Cargo cult science

Cargo cult science

Cargo cult science is a term used by Richard Feynman in his 1974 Caltech commencement address to describe work that has the semblance of being scientific, but is missing "a kind of scientific integrity, a principle of scientific thought that corresponds to a kind of utter honesty".

The speech is reproduced in the book "Surely You're Joking, Mr. Feynman!" and on many web sites. He based the phrase on a concept in anthropology, the cargo cult. Just as cargo cultists create mock airports that fail to produce airplanes, cargo cult scientists conduct flawed research that fails to produce useful results. Feynman cautioned that to avoid becoming cargo cult scientists, researchers must first of all avoid fooling themselves, be willing to question and doubt their own theories and their own results, and investigate possible flaws in a theory or an experiment.

He recommended that researchers adopt an unusually high level of honesty which is rarely encountered in everyday life, and gives examples from advertising, politics, and behavioral psychology to illustrate the everyday dishonesty which should be unacceptable in science. Feynman cautions that "We've learned from experience that the truth will come out. Other experimenters will repeat your experiment and find out whether you were wrong or right. Nature's phenomena will agree or they'll disagree with your theory. And, although you may gain some temporary fame and excitement, you will not gain a good reputation as a scientist if you haven't tried to be very careful in this kind of work. And it's this type of integrity, this kind of care not to fool yourself, that is missing to a large extent in much of the research in cargo cult science."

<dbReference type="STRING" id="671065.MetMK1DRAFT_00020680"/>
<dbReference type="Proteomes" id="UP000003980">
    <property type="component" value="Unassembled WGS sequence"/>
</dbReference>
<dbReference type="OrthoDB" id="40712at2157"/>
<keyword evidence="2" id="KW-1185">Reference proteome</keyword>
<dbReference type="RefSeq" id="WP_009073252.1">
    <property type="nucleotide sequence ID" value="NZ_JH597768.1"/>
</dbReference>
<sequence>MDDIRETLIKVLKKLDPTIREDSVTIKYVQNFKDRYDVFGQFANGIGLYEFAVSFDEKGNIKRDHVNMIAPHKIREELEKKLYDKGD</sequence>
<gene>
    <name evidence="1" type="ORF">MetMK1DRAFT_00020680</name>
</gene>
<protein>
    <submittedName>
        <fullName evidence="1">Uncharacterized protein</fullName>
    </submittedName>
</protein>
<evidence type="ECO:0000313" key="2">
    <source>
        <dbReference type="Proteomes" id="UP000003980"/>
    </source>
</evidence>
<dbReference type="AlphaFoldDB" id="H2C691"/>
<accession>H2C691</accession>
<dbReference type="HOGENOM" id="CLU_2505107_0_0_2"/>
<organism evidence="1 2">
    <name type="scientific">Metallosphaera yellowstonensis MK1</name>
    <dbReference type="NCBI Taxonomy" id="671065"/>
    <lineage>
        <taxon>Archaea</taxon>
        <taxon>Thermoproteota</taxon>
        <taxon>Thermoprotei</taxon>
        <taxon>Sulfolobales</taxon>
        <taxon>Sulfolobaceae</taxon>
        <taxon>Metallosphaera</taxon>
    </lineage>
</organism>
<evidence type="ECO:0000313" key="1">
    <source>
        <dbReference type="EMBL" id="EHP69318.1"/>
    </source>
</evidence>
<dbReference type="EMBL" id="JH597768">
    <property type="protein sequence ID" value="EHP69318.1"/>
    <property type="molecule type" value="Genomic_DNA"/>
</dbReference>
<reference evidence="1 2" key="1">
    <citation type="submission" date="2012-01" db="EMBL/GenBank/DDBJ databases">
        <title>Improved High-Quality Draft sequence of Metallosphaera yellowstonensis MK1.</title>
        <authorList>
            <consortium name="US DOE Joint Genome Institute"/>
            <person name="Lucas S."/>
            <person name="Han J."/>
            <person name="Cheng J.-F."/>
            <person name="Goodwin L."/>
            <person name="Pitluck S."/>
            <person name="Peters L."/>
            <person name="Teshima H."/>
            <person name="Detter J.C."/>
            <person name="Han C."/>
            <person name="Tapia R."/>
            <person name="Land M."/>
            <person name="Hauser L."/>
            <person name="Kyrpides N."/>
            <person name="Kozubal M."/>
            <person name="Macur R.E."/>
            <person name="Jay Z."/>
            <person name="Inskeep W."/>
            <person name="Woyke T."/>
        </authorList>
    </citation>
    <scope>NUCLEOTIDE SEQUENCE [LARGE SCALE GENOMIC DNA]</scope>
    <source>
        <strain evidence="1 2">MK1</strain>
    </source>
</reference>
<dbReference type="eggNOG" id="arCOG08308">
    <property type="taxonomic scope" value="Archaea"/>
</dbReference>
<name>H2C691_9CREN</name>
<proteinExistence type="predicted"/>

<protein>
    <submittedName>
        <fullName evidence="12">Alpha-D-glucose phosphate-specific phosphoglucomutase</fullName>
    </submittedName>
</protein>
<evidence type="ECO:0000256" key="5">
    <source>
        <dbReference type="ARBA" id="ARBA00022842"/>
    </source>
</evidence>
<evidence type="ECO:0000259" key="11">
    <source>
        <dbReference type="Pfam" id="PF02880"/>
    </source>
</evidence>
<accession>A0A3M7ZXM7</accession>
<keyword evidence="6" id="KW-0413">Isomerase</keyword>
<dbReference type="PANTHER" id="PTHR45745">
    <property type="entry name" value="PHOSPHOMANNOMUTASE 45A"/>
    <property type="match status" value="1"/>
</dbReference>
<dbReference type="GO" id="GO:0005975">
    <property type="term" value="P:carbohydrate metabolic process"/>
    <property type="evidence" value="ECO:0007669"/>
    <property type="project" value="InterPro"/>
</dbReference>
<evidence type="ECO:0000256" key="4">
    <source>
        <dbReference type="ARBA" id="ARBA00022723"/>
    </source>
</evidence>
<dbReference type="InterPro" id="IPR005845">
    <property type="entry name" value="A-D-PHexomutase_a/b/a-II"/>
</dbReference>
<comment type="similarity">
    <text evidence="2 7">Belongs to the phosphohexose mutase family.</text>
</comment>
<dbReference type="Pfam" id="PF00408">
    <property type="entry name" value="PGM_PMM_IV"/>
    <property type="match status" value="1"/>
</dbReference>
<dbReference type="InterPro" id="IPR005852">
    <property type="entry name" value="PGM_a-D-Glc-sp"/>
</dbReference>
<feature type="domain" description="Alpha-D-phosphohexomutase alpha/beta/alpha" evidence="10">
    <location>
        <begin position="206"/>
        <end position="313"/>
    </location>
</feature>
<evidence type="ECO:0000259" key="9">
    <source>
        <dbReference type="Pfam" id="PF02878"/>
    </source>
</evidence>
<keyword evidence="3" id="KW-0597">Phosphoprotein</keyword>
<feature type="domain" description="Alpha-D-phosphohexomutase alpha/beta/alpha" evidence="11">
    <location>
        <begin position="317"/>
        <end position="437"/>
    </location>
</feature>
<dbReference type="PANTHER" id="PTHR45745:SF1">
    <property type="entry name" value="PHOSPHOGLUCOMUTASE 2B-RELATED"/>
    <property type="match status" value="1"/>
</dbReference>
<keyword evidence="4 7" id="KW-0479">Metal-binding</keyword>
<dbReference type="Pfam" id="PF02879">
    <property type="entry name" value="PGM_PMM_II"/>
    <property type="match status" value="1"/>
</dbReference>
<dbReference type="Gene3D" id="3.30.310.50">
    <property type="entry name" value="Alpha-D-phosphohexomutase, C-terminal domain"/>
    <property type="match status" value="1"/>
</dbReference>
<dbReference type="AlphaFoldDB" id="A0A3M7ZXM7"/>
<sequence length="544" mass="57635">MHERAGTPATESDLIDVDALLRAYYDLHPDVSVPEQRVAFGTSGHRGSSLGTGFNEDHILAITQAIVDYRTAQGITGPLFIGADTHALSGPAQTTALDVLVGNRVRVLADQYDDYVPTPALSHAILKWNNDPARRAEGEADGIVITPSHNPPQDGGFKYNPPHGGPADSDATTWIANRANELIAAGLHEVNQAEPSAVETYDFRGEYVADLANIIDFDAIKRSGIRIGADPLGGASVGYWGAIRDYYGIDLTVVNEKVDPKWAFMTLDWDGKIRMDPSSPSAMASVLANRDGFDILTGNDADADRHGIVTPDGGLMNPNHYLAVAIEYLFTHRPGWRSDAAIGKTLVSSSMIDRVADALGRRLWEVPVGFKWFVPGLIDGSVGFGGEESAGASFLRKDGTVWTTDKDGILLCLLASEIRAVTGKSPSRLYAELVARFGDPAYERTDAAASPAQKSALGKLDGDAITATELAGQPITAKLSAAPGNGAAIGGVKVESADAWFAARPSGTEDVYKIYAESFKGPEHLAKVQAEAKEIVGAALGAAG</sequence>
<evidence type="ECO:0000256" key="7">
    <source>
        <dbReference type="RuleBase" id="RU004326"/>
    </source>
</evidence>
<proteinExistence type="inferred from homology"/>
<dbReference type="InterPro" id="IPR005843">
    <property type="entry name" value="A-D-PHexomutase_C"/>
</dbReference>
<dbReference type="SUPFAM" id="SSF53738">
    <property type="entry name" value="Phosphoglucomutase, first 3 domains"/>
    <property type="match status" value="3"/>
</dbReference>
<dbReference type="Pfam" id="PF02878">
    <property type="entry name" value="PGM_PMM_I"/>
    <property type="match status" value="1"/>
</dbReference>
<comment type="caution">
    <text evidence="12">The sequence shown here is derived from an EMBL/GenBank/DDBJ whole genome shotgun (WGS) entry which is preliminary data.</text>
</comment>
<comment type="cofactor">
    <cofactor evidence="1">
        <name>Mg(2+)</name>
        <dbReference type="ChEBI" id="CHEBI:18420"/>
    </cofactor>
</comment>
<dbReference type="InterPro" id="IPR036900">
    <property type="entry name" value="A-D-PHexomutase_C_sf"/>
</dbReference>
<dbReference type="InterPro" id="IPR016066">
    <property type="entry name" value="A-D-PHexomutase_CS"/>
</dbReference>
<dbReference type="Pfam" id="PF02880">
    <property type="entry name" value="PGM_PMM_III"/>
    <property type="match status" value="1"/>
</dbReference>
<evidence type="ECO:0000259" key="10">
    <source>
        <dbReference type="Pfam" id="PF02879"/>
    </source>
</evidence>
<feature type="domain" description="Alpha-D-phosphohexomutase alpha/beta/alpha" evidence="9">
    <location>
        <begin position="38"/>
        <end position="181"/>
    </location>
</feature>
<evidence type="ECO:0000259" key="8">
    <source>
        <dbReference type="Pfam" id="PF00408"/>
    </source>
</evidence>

An example of cargo cult science is an experiment that uses another researcher's results in lieu of an experimental control. Since the other researcher's conditions might differ from those of the present experiment in unknown ways, differences in the outcome might have no relation to the independent variable under consideration. Other examples, given by Feynman, are from educational research, psychology (particularly parapsychology), and physics. He also mentions other kinds of dishonesty, for example, falsely promoting one's research to secure funding.

ee also

*Sokal Affair
*Junk science
*Magical thinking
*Post-normal science
*Cargo cult programming


* Diaconis, P (1985) "Theories of data analysis: from magical thinking through classical statistics", in cite book | author=Hoaglin, D.C "et al." (eds) | title=Exploring Data Tables Trends and Shapes | publisher=Wiley | id=ISBN 0-471-09776-4

External links

* [ Cargo Cult Science (pdf)] article with pictures as originally published in "Engineering and Science", Volume 37:7, June 1974.
* [ Cargo Cult Science (html)] by Richard P. Feynman.

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